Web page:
Eric Ramirez-Ferrero '85
Eric Ramirez-Ferrero’s graduate studies in anthropology at Stanford and public health at Johns Hopkins led him into a career as a public health advocate, whose work has focused on family and reproductive health issues in Tanzania and Mozambique, among other places.
After being named a Population Fellow at the University of Michigan’s School of Public Health, he was selected by EngenderHealth-Tanzania, a nonprofit funded by USAID, to direct their new CHAMPION Project (Channeling Men’s Positive Involvement in the National HIV/AIDS Response). The five-year initiative was designed to promote gender equality and to increase men’s involvement in family health with the goal of lowering rates of HIV/AIDS, maternal mortality, gender-based violence, and unintended pregnancy. The five-year, $26 million, USAID-funded project was the largest and most comprehensive male involvement initiative in the world.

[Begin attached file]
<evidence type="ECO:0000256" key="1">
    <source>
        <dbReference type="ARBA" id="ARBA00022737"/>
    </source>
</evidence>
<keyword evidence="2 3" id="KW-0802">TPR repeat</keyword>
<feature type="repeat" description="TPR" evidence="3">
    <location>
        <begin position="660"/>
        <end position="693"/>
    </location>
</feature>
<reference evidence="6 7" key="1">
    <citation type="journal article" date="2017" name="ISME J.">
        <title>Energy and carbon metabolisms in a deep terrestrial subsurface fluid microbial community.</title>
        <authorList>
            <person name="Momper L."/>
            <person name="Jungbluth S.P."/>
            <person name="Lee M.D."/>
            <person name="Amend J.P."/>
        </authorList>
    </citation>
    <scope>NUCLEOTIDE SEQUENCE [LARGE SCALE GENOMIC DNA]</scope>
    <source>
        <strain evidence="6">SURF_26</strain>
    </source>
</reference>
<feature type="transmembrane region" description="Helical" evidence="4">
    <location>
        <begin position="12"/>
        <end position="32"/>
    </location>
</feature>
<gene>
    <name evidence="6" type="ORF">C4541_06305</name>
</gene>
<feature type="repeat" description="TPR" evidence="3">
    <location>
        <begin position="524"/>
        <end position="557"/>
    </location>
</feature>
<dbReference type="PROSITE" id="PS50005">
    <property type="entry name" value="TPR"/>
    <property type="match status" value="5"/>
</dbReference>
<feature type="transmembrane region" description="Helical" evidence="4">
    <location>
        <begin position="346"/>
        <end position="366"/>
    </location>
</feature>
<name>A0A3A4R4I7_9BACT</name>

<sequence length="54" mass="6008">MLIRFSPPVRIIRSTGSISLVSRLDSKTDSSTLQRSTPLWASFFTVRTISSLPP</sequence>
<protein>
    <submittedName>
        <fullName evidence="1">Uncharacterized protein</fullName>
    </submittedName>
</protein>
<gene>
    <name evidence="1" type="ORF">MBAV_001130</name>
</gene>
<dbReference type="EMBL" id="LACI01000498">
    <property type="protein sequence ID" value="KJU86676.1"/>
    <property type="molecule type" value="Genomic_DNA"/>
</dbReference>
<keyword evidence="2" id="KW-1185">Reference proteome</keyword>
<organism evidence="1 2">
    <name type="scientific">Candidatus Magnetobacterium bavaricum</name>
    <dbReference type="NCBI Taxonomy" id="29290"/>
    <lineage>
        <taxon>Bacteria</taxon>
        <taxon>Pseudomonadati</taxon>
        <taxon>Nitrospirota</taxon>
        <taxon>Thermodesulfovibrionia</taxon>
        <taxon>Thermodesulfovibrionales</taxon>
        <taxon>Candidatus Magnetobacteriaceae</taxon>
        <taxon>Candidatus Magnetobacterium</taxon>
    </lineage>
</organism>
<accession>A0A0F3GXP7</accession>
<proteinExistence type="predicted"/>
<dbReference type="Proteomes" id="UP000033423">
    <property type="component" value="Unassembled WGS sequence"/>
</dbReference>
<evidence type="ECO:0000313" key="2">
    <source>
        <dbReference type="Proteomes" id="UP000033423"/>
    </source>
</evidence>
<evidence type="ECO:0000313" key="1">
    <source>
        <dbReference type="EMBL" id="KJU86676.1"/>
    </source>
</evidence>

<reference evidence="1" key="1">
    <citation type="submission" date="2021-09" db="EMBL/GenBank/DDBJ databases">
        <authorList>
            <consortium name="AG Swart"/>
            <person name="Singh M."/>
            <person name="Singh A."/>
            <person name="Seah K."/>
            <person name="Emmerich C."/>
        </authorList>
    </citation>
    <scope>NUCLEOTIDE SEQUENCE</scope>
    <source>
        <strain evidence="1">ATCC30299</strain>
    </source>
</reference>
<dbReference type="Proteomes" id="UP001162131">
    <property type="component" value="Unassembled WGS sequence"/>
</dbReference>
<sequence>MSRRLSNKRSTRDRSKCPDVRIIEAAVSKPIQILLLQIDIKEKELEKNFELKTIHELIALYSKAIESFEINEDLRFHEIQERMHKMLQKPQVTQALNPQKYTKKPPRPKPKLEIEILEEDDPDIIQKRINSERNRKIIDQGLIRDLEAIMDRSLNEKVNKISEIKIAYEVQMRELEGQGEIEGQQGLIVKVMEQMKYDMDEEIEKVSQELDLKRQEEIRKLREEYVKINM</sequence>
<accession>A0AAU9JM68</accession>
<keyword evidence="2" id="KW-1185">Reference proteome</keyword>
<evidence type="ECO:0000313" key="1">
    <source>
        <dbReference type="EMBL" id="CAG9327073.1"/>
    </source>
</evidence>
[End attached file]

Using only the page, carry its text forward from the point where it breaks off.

Ramirez-Ferrero is currently chief of party for a Johns Hopkins affiliated program, Jhpiego, based in Mozambique, overseeing the “Maternal and Child Survival Program,” a $44 million project funded by USAID.
In addition, Ramirez-Ferrero is the author of Troubled Fields: Men, Emotions, and the Crisis in American Farming, a work of medical ethnography that addresses the epidemic of suicides among men working in U.S. agriculture. The book has been widely and warmly reviewed since its release.